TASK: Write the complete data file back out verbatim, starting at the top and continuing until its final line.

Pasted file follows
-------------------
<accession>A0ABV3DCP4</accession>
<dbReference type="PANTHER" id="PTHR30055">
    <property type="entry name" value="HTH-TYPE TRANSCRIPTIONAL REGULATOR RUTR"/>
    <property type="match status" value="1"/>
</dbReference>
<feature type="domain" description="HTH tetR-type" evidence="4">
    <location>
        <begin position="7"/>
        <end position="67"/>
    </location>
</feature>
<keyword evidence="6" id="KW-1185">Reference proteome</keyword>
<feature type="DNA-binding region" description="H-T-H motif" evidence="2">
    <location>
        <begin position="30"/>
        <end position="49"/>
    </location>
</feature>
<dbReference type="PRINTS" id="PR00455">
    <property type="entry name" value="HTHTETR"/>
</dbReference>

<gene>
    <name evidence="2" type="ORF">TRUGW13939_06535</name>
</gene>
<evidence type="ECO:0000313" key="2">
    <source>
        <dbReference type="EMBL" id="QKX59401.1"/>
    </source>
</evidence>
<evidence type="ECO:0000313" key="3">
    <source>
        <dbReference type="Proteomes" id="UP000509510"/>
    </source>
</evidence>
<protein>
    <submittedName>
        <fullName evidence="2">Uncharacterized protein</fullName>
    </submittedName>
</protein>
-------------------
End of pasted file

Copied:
<accession>A0ABV3DCP4</accession>
<dbReference type="PANTHER" id="PTHR30055">
    <property type="entry name" value="HTH-TYPE TRANSCRIPTIONAL REGULATOR RUTR"/>
    <property type="match status" value="1"/>
</dbReference>
<feature type="domain" description="HTH tetR-type" evidence="4">
    <location>
        <begin position="7"/>
        <end position="67"/>
    </location>
</feature>
<keyword evidence="6" id="KW-1185">Reference proteome</keyword>
<feature type="DNA-binding region" description="H-T-H motif" evidence="2">
    <location>
        <begin position="30"/>
        <end position="49"/>
    </location>
</feature>
<dbReference type="PRINTS" id="PR00455">
    <property type="entry name" value="HTHTETR"/>
</dbReference>

<gene>
    <name evidence="2" type="ORF">TRUGW13939_06535</name>
</gene>
<evidence type="ECO:0000313" key="2">
    <source>
        <dbReference type="EMBL" id="QKX59401.1"/>
    </source>
</evidence>
<evidence type="ECO:0000313" key="3">
    <source>
        <dbReference type="Proteomes" id="UP000509510"/>
    </source>
</evidence>
<protein>
    <submittedName>
        <fullName evidence="2">Uncharacterized protein</fullName>
    </submittedName>
</protein>